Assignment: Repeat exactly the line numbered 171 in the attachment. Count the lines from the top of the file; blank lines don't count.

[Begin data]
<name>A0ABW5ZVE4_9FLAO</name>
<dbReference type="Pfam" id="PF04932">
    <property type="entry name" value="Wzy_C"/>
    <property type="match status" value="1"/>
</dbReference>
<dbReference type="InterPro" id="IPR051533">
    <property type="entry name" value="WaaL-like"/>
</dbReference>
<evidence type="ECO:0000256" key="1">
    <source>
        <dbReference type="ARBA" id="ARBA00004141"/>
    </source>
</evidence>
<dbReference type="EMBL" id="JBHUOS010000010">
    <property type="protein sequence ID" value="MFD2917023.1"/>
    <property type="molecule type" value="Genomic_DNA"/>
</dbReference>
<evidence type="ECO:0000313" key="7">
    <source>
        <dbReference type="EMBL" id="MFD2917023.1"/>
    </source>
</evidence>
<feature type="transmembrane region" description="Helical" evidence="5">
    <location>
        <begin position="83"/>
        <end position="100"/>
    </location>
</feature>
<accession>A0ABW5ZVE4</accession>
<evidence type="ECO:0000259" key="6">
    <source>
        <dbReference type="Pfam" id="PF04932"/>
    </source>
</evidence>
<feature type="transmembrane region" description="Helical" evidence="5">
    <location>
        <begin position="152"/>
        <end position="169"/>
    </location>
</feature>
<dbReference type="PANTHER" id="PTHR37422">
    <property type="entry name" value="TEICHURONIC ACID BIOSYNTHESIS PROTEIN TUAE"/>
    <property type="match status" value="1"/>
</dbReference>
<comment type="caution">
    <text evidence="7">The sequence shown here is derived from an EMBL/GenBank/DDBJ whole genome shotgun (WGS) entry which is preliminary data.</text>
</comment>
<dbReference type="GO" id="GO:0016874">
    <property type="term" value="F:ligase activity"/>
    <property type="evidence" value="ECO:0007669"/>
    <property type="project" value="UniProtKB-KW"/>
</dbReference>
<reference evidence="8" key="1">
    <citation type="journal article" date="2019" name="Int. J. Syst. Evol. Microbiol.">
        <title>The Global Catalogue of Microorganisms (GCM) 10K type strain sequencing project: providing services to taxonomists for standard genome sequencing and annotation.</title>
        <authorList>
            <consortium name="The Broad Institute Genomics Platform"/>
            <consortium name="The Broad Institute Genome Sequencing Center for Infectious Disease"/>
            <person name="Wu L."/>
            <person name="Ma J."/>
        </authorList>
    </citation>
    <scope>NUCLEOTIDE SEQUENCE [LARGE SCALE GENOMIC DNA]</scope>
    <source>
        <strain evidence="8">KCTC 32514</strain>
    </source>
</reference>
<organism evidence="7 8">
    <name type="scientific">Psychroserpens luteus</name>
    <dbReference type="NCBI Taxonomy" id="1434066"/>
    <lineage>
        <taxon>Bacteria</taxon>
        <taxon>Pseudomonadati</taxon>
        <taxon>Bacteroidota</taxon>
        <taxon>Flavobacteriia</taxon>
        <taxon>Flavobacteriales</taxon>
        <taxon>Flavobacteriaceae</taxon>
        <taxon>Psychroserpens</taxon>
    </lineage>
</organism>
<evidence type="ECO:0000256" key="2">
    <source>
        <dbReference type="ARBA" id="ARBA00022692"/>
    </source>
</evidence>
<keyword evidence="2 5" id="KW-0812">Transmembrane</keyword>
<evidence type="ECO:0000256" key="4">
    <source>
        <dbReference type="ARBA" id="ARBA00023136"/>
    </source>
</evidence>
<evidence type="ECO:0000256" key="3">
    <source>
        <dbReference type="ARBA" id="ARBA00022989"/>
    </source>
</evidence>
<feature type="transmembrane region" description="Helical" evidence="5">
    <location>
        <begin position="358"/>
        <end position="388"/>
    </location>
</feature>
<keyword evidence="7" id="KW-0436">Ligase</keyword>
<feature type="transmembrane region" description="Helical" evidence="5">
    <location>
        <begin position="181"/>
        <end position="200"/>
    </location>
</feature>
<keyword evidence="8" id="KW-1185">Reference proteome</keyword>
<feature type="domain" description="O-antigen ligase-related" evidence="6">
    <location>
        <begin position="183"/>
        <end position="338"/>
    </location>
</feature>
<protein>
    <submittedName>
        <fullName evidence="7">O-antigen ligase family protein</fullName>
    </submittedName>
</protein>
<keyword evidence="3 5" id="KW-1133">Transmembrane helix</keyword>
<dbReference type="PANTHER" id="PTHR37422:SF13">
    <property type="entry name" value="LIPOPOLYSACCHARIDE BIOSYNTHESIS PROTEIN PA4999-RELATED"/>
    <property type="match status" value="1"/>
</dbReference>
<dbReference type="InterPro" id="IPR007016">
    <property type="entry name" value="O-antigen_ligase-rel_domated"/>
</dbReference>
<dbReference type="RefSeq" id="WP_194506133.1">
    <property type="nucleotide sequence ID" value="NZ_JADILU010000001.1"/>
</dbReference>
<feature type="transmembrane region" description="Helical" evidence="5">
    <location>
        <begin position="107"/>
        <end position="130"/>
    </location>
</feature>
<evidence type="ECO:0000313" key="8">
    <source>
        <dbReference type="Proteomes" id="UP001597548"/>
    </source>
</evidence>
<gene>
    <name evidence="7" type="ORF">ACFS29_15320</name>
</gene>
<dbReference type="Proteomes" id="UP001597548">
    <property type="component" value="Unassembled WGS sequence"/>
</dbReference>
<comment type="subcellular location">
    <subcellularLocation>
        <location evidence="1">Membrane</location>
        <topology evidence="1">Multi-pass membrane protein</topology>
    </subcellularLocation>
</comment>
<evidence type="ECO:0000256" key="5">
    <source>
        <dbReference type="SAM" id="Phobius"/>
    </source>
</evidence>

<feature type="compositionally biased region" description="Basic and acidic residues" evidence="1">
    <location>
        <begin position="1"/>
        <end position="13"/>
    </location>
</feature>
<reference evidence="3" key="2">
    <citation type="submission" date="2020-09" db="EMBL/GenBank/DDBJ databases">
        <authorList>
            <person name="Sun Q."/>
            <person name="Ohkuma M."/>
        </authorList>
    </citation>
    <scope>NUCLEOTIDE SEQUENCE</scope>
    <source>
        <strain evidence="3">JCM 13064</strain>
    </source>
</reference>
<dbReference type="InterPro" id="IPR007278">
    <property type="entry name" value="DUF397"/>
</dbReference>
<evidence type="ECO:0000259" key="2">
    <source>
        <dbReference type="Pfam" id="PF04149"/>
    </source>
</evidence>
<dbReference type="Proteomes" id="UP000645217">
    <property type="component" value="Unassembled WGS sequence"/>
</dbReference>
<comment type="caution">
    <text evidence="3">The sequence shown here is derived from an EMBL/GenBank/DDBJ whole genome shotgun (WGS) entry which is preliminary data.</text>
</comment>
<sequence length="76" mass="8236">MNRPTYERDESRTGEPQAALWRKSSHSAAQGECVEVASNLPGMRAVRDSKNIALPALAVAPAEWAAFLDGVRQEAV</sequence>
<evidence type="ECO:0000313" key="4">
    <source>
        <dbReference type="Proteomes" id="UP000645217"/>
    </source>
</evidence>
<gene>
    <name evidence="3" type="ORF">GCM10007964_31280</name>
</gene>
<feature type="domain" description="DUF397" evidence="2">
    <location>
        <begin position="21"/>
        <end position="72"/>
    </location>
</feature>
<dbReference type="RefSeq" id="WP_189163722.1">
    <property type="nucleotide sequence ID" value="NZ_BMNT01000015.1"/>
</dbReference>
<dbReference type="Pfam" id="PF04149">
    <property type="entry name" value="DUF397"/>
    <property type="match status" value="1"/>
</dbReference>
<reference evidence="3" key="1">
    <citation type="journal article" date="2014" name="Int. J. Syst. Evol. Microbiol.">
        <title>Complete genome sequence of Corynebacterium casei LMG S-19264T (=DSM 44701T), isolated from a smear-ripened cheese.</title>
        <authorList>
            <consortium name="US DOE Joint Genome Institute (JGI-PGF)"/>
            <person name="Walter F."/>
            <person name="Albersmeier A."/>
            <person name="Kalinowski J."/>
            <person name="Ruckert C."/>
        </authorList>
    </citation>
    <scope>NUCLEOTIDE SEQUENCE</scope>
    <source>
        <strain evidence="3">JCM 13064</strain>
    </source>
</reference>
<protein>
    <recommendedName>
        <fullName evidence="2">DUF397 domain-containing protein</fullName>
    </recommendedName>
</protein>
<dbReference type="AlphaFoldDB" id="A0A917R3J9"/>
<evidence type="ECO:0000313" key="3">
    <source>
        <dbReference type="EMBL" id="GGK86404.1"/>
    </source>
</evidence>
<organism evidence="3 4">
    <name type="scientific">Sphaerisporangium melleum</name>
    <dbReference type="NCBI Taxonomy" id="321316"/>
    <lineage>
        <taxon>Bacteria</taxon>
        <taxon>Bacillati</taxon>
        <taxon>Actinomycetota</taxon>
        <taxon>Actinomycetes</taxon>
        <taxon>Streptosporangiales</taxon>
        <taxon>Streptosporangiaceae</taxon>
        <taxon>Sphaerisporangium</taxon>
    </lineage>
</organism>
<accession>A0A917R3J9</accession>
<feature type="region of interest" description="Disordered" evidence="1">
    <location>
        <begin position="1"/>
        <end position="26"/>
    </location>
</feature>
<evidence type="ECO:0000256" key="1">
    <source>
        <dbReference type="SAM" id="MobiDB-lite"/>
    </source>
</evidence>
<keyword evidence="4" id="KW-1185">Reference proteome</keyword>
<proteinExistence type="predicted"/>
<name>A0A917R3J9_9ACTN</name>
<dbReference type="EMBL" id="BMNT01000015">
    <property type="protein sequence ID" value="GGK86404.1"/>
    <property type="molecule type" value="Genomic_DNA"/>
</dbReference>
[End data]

            <person name="Ohkuma M."/>